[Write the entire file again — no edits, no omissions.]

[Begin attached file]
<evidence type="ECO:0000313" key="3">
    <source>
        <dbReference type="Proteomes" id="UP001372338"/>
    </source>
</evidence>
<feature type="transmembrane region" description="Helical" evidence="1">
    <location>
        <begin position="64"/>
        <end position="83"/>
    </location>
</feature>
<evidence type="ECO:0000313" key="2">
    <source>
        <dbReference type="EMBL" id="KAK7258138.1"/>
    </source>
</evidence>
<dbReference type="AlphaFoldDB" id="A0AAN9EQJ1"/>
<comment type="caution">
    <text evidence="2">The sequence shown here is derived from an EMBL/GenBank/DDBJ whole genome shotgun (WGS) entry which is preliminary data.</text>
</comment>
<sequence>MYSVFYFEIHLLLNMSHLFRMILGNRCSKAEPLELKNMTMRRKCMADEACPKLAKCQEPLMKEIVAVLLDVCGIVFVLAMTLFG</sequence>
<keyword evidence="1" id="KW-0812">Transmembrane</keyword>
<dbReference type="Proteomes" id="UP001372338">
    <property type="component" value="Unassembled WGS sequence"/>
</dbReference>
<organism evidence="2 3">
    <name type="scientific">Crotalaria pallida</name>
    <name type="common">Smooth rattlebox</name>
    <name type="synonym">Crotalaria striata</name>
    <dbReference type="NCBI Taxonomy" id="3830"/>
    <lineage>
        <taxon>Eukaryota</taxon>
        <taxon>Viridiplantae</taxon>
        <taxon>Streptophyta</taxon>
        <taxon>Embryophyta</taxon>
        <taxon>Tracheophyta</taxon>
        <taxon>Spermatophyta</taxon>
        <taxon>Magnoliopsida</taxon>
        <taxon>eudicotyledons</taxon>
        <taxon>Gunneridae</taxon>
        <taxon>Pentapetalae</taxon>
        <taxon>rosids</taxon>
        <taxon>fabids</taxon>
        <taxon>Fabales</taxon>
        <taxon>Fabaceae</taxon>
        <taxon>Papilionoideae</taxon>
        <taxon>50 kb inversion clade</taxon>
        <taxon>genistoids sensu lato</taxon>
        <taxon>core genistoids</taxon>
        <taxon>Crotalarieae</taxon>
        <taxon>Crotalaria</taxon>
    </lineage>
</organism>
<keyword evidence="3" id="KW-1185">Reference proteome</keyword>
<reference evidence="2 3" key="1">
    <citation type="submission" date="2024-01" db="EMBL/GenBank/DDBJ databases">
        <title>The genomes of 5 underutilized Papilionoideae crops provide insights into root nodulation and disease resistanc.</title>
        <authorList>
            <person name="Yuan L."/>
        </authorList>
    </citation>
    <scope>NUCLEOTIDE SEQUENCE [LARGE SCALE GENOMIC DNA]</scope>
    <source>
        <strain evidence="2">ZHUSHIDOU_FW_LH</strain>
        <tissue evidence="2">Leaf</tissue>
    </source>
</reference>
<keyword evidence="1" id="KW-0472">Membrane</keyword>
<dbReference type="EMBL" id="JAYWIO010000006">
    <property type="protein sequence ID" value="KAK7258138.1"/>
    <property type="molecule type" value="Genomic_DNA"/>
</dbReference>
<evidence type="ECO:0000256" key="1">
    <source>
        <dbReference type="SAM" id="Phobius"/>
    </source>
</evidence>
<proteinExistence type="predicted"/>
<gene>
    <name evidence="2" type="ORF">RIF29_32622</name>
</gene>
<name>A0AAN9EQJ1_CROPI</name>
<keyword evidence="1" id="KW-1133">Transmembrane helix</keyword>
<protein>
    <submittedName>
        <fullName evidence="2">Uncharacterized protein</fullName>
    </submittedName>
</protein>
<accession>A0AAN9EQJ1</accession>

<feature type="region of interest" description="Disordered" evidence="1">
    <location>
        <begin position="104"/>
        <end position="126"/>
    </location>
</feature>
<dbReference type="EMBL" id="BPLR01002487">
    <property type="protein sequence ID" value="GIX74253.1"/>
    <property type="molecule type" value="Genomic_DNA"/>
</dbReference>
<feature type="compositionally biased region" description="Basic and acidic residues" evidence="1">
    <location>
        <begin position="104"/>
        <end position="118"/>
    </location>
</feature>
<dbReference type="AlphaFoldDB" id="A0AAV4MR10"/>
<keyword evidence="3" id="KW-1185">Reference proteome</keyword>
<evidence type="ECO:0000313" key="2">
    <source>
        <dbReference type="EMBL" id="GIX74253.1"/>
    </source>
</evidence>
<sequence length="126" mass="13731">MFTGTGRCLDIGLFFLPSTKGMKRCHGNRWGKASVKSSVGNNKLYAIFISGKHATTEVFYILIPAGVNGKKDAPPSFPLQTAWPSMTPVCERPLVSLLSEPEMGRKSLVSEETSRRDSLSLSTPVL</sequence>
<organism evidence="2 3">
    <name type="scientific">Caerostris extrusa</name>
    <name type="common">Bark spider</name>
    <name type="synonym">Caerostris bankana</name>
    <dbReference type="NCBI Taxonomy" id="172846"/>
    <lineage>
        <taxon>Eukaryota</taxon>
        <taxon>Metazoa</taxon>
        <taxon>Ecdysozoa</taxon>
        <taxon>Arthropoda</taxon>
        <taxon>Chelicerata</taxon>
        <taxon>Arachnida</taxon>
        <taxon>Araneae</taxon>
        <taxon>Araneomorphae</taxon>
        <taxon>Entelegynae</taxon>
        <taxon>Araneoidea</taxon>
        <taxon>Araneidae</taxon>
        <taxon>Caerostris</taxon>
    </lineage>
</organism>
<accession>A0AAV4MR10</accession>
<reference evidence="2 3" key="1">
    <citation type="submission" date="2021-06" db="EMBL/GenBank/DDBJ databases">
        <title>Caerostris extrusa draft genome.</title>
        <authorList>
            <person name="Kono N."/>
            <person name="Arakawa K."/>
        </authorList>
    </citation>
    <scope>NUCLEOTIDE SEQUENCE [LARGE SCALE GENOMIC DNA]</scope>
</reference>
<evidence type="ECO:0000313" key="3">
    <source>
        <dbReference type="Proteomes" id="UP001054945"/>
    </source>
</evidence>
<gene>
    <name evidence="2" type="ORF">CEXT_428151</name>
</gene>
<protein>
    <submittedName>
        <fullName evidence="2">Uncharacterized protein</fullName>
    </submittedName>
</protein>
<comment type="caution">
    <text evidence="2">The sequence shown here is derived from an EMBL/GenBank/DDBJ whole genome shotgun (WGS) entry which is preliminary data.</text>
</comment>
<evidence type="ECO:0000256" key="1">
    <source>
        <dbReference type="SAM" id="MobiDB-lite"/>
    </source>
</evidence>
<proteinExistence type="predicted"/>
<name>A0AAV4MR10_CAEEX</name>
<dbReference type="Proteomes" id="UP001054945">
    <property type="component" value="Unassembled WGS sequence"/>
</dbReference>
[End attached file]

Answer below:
<evidence type="ECO:0000313" key="3">
    <source>
        <dbReference type="Proteomes" id="UP001372338"/>
    </source>
</evidence>
<feature type="transmembrane region" description="Helical" evidence="1">
    <location>
        <begin position="64"/>
        <end position="83"/>
    </location>
</feature>
<evidence type="ECO:0000313" key="2">
    <source>
        <dbReference type="EMBL" id="KAK7258138.1"/>
    </source>
</evidence>
<dbReference type="AlphaFoldDB" id="A0AAN9EQJ1"/>
<comment type="caution">
    <text evidence="2">The sequence shown here is derived from an EMBL/GenBank/DDBJ whole genome shotgun (WGS) entry which is preliminary data.</text>
</comment>
<sequence>MYSVFYFEIHLLLNMSHLFRMILGNRCSKAEPLELKNMTMRRKCMADEACPKLAKCQEPLMKEIVAVLLDVCGIVFVLAMTLFG</sequence>
<keyword evidence="1" id="KW-0812">Transmembrane</keyword>
<dbReference type="Proteomes" id="UP001372338">
    <property type="component" value="Unassembled WGS sequence"/>
</dbReference>
<organism evidence="2 3">
    <name type="scientific">Crotalaria pallida</name>
    <name type="common">Smooth rattlebox</name>
    <name type="synonym">Crotalaria striata</name>
    <dbReference type="NCBI Taxonomy" id="3830"/>
    <lineage>
        <taxon>Eukaryota</taxon>
        <taxon>Viridiplantae</taxon>
        <taxon>Streptophyta</taxon>
        <taxon>Embryophyta</taxon>
        <taxon>Tracheophyta</taxon>
        <taxon>Spermatophyta</taxon>
        <taxon>Magnoliopsida</taxon>
        <taxon>eudicotyledons</taxon>
        <taxon>Gunneridae</taxon>
        <taxon>Pentapetalae</taxon>
        <taxon>rosids</taxon>
        <taxon>fabids</taxon>
        <taxon>Fabales</taxon>
        <taxon>Fabaceae</taxon>
        <taxon>Papilionoideae</taxon>
        <taxon>50 kb inversion clade</taxon>
        <taxon>genistoids sensu lato</taxon>
        <taxon>core genistoids</taxon>
        <taxon>Crotalarieae</taxon>
        <taxon>Crotalaria</taxon>
    </lineage>
</organism>
<keyword evidence="3" id="KW-1185">Reference proteome</keyword>
<reference evidence="2 3" key="1">
    <citation type="submission" date="2024-01" db="EMBL/GenBank/DDBJ databases">
        <title>The genomes of 5 underutilized Papilionoideae crops provide insights into root nodulation and disease resistanc.</title>
        <authorList>
            <person name="Yuan L."/>
        </authorList>
    </citation>
    <scope>NUCLEOTIDE SEQUENCE [LARGE SCALE GENOMIC DNA]</scope>
    <source>
        <strain evidence="2">ZHUSHIDOU_FW_LH</strain>
        <tissue evidence="2">Leaf</tissue>
    </source>
</reference>
<keyword evidence="1" id="KW-0472">Membrane</keyword>
<dbReference type="EMBL" id="JAYWIO010000006">
    <property type="protein sequence ID" value="KAK7258138.1"/>
    <property type="molecule type" value="Genomic_DNA"/>
</dbReference>
<evidence type="ECO:0000256" key="1">
    <source>
        <dbReference type="SAM" id="Phobius"/>
    </source>
</evidence>
<proteinExistence type="predicted"/>
<gene>
    <name evidence="2" type="ORF">RIF29_32622</name>
</gene>
<name>A0AAN9EQJ1_CROPI</name>
<keyword evidence="1" id="KW-1133">Transmembrane helix</keyword>
<protein>
    <submittedName>
        <fullName evidence="2">Uncharacterized protein</fullName>
    </submittedName>
</protein>
<accession>A0AAN9EQJ1</accession>

<feature type="region of interest" description="Disordered" evidence="1">
    <location>
        <begin position="104"/>
        <end position="126"/>
    </location>
</feature>
<dbReference type="EMBL" id="BPLR01002487">
    <property type="protein sequence ID" value="GIX74253.1"/>
    <property type="molecule type" value="Genomic_DNA"/>
</dbReference>
<feature type="compositionally biased region" description="Basic and acidic residues" evidence="1">
    <location>
        <begin position="104"/>
        <end position="118"/>
    </location>
</feature>
<dbReference type="AlphaFoldDB" id="A0AAV4MR10"/>
<keyword evidence="3" id="KW-1185">Reference proteome</keyword>
<evidence type="ECO:0000313" key="2">
    <source>
        <dbReference type="EMBL" id="GIX74253.1"/>
    </source>
</evidence>
<sequence length="126" mass="13731">MFTGTGRCLDIGLFFLPSTKGMKRCHGNRWGKASVKSSVGNNKLYAIFISGKHATTEVFYILIPAGVNGKKDAPPSFPLQTAWPSMTPVCERPLVSLLSEPEMGRKSLVSEETSRRDSLSLSTPVL</sequence>
<organism evidence="2 3">
    <name type="scientific">Caerostris extrusa</name>
    <name type="common">Bark spider</name>
    <name type="synonym">Caerostris bankana</name>
    <dbReference type="NCBI Taxonomy" id="172846"/>
    <lineage>
        <taxon>Eukaryota</taxon>
        <taxon>Metazoa</taxon>
        <taxon>Ecdysozoa</taxon>
        <taxon>Arthropoda</taxon>
        <taxon>Chelicerata</taxon>
        <taxon>Arachnida</taxon>
        <taxon>Araneae</taxon>
        <taxon>Araneomorphae</taxon>
        <taxon>Entelegynae</taxon>
        <taxon>Araneoidea</taxon>
        <taxon>Araneidae</taxon>
        <taxon>Caerostris</taxon>
    </lineage>
</organism>
<accession>A0AAV4MR10</accession>
<reference evidence="2 3" key="1">
    <citation type="submission" date="2021-06" db="EMBL/GenBank/DDBJ databases">
        <title>Caerostris extrusa draft genome.</title>
        <authorList>
            <person name="Kono N."/>
            <person name="Arakawa K."/>
        </authorList>
    </citation>
    <scope>NUCLEOTIDE SEQUENCE [LARGE SCALE GENOMIC DNA]</scope>
</reference>
<evidence type="ECO:0000313" key="3">
    <source>
        <dbReference type="Proteomes" id="UP001054945"/>
    </source>
</evidence>
<gene>
    <name evidence="2" type="ORF">CEXT_428151</name>
</gene>
<protein>
    <submittedName>
        <fullName evidence="2">Uncharacterized protein</fullName>
    </submittedName>
</protein>
<comment type="caution">
    <text evidence="2">The sequence shown here is derived from an EMBL/GenBank/DDBJ whole genome shotgun (WGS) entry which is preliminary data.</text>
</comment>
<evidence type="ECO:0000256" key="1">
    <source>
        <dbReference type="SAM" id="MobiDB-lite"/>
    </source>
</evidence>
<proteinExistence type="predicted"/>
<name>A0AAV4MR10_CAEEX</name>
<dbReference type="Proteomes" id="UP001054945">
    <property type="component" value="Unassembled WGS sequence"/>
</dbReference>